Matching Donations—The Real Story
Matching donations is a tool that is regularly employed in nonprofit fundraising campaigns. Most of us believe that this appeal works, but without much empirical evidence. It’s mostly a gut feeling.
To determine one way that matching funds might work, a team of researchers, led by a Tufts University economist, looked into whether making people feel important by having them unlock matching funds for the nonprofits they support would increase their donations. Their research was published in the academic journal, “Games and Economic Behavior.”
To explain what “feel important” means, researchers use the example of NPR, longtime users of the matching gifts scenario. When your NPR station says, “We need 20 donors by the end of the hour to get $500 in matching funds,” if you could know for sure that 19 people would respond and donate, you could believe in your power to personally activate the match.
However, if you could be certain that only 18 people will call in, then even if you make a donation, the goal of 20 won’t be met. And if you were certain that at least 20 other people will call in, you would realize that you could be the 21st donor or the 22nd. In those cases, your gift would still count, but you wouldn’t be helping to make a match.
The researchers reasoned that by manipulating with different thresholds and changing the number of donors needed to unlock matching funds, they could change how important potential donors would feel.
In their study, an education nonprofit mailed five different types of letters asking prospects for donations. Everyone on its mailing list randomly received one of the five letters. They included a traditional dollar-for-dollar match letter—meaning that if donors gave $10, the charity would automatically receive $20—and a control-group letter that simply told people about the nonprofit’s mission and asked for a donation.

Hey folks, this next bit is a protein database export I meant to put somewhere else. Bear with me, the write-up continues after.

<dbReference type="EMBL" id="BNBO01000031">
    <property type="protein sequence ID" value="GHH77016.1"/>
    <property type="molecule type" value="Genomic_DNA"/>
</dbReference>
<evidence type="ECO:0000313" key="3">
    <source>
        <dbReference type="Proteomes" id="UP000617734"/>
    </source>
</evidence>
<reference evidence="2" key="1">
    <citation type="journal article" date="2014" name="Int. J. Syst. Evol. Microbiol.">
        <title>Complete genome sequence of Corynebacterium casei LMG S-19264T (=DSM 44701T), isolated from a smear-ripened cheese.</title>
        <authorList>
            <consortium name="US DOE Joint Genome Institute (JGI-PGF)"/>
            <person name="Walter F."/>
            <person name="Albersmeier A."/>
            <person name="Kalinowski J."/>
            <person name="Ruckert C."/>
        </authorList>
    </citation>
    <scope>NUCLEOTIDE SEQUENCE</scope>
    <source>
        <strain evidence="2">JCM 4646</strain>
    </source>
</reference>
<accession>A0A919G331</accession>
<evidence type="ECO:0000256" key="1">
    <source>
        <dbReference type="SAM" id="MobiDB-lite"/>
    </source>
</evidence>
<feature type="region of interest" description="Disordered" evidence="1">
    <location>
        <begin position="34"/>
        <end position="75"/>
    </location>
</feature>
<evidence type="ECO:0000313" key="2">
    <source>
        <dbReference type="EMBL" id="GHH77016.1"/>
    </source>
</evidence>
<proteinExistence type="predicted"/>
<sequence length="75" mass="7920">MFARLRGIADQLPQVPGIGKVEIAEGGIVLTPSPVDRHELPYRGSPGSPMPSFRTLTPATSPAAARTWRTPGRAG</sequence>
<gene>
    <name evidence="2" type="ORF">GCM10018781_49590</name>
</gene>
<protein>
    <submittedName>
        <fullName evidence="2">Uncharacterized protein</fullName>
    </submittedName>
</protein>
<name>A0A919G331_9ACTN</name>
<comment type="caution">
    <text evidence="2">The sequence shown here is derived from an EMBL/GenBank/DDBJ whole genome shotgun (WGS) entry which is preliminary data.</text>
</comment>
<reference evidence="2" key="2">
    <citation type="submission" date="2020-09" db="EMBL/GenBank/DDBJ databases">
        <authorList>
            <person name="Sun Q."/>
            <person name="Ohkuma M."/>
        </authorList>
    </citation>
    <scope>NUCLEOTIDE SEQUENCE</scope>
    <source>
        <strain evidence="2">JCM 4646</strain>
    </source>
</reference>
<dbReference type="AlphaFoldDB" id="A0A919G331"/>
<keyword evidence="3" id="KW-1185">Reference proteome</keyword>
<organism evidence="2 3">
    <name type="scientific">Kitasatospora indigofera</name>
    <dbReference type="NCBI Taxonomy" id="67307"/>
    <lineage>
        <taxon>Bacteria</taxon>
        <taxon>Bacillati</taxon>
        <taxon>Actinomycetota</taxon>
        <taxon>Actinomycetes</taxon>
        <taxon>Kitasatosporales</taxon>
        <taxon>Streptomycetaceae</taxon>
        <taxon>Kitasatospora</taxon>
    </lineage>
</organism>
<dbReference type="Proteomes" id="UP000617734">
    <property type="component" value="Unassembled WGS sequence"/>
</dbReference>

Katrina VanHuss is the CEO of Turnkey, a U.S.-based strategy and execution firm for nonprofit fundraising campaigns. Katrina has been instilling passion in volunteer fundraisers since 1989 when she founded the company. Turnkey’s clients include most of the top thirty U.S. peer-to-peer campaigns — Susan G. Komen, the Cystic Fibrosis Foundation, the ALS Association, the Leukemia & Lymphoma Society, as well as some international organizations, like UNICEF.
Otis Fulton is a psychologist who joined Turnkey in 2013 as its consumer behavior expert. He works with clients to apply psychological principles to fundraising. He is a much-sought-after copywriter for nonprofit messaging. He has written campaigns for St. Jude’s Children’s Research Hospital, The March of Dimes, the USO and dozens of other organizations.
Now as a married couple, Katrina and Otis almost never stop talking about fundraising, volunteerism, and human decision-making – much to the chagrin of most dinner companions.
Katrina and Otis present regularly at clients’ national conferences, as well as at BBCon, NonProfit Pro P2P, Peer to Peer Forum, and others. They write a weekly column for NonProfit PRO and are the co-authors of the 2017 book, "Dollar Dash: The Behavioral Economics of Peer-to-Peer Fundraising." They live in Richmond, Virginia, USA.